Drug-drug interactions and cannabidiol

Following the approval of Epidiolex for the treatment of Epilepsy in 2018, modern medicine has received a much-publicized boost. Within the first launch year, this cannabis-based drug was sold in large units as consumption immediately soared. First-year sales reportedly added $269 million to the global sales of CBD-based pharmaceuticals and supplement products. In the U.S. alone, GW Pharmaceuticals reported a sale value amounting to $106.1 million, as Epidiolex also gathered $10 million in Germany and the UK. Judging from the consumption rate and Epidiolex success in rare forms of epilepsy, it is safe to conclude that cannabis-derived drugs have formed a niche in modern medicine. 

Before the FDA officially approved cannabidiol, many medical experts and integrative healthcare providers have used cannabidiol in adjunct therapy plans for the management of chronic pain, sleep disorders, depression, muscle fatigue, anxiety, and neurobehavioral disorders. Although the 2018 Farm Bill Act officially decriminalized hemp-derived cannabidiol, cannabis and marijuana remain as a Schedule 1 substance. Maintaining the controlled status of cannabis has not affected the global use of cannabidiol and cannabis-derived products. The World Anti-Doping Agency (WADA) has also removed cannabidiol from the list of prohibited substances in sports. In all, many people are officially using cannabidiol and cannabis-derived products compared to the last decade. 


Cannabidiol interactions with other drugs

Cannabidiol exerts its pharmacological properties by modulating the actions of the endocannabinoid system. This system is known to play principal roles in memory formation, mood regulation, metabolic process control, glucose metabolism, and the brain reward system. The cannabinoid receptors are widely distributed in the brain, spinal cord, immune-modulating cells, peripheral tissues, microglia, and vascular elements. Cannabidiol latches on to these receptors an effect a physiological change that generally affects the biological system. The effect observed depends on the location of the receptors. In the brain, cannabidiol decreases the neuronal excitability of the brain cells to treat epilepsy.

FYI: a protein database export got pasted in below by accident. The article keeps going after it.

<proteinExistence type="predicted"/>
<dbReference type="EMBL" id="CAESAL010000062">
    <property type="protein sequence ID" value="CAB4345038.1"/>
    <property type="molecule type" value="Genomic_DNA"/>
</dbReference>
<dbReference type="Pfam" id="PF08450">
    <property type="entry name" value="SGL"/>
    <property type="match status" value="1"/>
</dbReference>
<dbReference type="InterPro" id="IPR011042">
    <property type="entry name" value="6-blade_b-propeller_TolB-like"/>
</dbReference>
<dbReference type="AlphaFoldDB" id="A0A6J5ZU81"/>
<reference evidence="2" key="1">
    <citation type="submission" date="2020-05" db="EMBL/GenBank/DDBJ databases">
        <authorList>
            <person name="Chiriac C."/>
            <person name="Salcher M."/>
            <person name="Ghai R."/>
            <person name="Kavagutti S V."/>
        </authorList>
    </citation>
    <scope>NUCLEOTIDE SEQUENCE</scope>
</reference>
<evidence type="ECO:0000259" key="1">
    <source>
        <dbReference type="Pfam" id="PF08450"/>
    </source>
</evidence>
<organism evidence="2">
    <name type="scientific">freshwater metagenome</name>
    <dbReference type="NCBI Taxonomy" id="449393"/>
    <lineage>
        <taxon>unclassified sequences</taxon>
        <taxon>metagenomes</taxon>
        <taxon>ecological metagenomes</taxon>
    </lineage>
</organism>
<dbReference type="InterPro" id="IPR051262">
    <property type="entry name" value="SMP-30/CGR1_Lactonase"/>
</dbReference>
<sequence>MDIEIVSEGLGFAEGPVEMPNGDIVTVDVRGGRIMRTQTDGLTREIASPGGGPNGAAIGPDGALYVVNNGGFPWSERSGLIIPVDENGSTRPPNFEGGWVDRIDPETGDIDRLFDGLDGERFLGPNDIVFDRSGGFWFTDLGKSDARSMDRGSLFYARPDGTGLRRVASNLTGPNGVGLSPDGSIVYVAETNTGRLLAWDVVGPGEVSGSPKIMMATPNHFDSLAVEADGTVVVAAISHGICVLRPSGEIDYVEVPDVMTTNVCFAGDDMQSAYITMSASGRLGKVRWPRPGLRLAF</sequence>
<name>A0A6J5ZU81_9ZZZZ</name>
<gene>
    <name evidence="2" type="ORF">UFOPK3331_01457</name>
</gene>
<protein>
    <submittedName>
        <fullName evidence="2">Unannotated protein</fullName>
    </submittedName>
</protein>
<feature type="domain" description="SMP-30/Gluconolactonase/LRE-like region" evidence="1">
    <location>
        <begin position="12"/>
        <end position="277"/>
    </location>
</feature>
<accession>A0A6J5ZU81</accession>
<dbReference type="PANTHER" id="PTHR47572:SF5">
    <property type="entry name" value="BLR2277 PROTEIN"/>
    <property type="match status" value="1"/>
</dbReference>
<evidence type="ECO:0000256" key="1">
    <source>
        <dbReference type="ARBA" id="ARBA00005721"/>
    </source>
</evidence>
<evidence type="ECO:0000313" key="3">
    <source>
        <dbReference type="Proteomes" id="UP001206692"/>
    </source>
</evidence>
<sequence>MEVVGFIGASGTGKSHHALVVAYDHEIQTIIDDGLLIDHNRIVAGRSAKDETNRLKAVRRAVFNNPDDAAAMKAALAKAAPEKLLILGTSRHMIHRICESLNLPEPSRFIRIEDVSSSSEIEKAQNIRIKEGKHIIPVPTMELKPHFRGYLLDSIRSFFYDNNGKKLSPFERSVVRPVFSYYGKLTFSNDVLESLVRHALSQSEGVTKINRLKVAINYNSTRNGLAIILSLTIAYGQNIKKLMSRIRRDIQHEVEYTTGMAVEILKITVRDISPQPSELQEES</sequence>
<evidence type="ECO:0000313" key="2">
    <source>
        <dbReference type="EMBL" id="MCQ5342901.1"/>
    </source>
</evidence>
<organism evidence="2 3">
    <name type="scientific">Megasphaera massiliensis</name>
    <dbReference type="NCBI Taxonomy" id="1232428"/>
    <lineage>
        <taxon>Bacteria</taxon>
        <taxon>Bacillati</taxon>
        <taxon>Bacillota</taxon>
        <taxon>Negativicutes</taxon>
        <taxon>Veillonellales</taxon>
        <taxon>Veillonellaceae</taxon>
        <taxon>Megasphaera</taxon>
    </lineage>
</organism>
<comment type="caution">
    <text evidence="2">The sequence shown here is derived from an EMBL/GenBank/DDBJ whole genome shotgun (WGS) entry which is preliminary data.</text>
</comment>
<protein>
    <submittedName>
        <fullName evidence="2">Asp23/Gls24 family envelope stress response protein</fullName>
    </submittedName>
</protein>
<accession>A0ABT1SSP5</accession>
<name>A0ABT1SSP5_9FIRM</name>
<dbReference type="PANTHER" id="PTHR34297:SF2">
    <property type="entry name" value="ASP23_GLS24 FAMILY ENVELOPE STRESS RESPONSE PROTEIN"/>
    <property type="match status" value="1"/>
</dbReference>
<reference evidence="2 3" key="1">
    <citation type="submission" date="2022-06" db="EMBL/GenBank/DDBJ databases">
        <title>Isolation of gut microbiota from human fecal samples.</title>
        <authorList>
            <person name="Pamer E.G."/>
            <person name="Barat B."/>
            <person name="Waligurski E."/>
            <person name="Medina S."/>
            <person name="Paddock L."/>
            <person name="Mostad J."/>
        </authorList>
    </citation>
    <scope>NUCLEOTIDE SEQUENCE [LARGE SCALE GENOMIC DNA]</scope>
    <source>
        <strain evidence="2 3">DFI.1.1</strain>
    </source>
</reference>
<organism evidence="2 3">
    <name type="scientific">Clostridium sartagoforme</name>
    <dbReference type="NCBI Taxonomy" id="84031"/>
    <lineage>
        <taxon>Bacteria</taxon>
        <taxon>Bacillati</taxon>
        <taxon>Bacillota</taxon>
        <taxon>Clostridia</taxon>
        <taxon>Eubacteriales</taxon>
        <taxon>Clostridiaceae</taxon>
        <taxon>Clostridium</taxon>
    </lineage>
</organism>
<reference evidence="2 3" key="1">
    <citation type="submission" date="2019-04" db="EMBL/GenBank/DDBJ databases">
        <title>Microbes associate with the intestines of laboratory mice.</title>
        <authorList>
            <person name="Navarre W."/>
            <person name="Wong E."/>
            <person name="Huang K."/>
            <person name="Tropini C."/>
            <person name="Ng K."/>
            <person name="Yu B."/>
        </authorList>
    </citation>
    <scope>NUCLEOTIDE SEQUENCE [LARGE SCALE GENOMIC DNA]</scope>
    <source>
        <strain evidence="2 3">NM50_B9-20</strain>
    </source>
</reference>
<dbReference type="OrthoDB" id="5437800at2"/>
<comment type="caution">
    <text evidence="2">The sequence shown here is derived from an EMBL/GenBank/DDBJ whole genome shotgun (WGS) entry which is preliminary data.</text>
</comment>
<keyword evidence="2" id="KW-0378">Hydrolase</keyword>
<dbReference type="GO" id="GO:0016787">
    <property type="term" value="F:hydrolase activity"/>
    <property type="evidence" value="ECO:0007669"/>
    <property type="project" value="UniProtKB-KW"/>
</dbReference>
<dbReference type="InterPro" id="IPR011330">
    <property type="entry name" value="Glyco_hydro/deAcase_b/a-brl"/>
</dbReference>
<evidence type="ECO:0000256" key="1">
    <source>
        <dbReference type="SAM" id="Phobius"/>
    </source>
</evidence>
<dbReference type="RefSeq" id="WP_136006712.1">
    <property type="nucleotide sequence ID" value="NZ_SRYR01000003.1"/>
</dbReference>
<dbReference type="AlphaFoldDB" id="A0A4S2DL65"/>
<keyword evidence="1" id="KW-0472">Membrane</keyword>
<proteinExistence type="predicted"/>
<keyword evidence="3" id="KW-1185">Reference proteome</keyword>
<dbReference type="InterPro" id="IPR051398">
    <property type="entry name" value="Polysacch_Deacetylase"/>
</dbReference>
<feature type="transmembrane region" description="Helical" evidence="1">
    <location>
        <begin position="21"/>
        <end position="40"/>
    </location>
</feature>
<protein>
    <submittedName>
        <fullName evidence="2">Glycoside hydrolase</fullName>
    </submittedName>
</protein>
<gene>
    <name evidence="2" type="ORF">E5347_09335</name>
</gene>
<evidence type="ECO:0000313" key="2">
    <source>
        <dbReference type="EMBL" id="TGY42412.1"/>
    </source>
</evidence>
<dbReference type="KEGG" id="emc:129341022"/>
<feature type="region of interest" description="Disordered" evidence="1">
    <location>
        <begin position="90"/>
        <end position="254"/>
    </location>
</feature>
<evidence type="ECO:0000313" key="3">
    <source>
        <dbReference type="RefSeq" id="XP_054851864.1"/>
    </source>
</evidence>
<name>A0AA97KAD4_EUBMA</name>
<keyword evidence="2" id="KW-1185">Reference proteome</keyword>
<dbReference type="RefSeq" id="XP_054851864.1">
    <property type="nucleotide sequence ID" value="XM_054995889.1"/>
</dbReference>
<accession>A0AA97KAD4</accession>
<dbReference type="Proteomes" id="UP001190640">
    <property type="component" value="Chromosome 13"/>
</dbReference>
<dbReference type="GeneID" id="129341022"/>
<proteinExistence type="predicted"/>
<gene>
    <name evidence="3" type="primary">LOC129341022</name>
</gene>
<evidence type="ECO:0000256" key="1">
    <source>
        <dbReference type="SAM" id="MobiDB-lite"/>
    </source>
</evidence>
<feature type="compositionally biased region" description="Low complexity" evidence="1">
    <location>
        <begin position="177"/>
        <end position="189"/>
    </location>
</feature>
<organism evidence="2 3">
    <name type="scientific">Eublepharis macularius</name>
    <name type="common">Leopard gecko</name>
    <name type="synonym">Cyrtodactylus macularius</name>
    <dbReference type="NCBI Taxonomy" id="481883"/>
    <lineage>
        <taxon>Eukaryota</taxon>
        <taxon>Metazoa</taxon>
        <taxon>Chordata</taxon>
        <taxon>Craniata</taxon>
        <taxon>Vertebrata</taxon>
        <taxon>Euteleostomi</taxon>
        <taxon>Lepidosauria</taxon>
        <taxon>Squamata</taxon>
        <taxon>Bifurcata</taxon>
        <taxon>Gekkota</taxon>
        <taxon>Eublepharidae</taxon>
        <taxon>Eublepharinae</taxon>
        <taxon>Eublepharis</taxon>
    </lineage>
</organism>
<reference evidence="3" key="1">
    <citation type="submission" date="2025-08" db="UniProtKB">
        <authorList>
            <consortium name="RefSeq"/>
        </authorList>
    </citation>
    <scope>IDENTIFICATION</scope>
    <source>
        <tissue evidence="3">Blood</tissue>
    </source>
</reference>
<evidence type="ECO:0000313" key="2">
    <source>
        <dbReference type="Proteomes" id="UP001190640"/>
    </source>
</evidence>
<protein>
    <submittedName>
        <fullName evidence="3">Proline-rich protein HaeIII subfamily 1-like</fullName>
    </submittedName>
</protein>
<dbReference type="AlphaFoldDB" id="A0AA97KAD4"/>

As a natural cannabinoid with proven biochemical action in the body, cannabidiol is expected to interact with the action of co-administered drugs. Many research studies have studied the effects of co-administering cannabidiol with other drugs in animal models. Available reports suggested that cannabidiol moderately affects the functionality of the Cytochrome P450 enzymes—a group of membrane-bound enzymes reportedly responsible for the metabolism of about 90% of the total drugs currently in use. These enzymes are important for the elaborate process of drug metabolism. By affecting how the cytochrome P450 enzymes work, cannabidiol can influence the effects of drugs in the body. 

In 2013, Drug Metabolism and Pharmacokinetics published the report of research investigating the inhibitory effects of cannabidiol on the catalytic activity of cytochrome p450 isoforms. Results published indicated that cannabidiol is a potent inhibitor of the cytochrome enzymes and, as such, can affect the bioavailability of drugs metabolized by these enzymes (Rongrong Jigang et al., 2013). This conclusion validates the report of earlier research suggesting that cannabidiol markedly inhibits the metabolism of drugs in animal models by inactivating specific cytochrome p450 enzymes. In addition to its effects on the cytochrome enzymes, there are other research findings suggesting that cannabinoids can influence the activity of other enzyme systems in the body to affect the activity of co-administered drugs.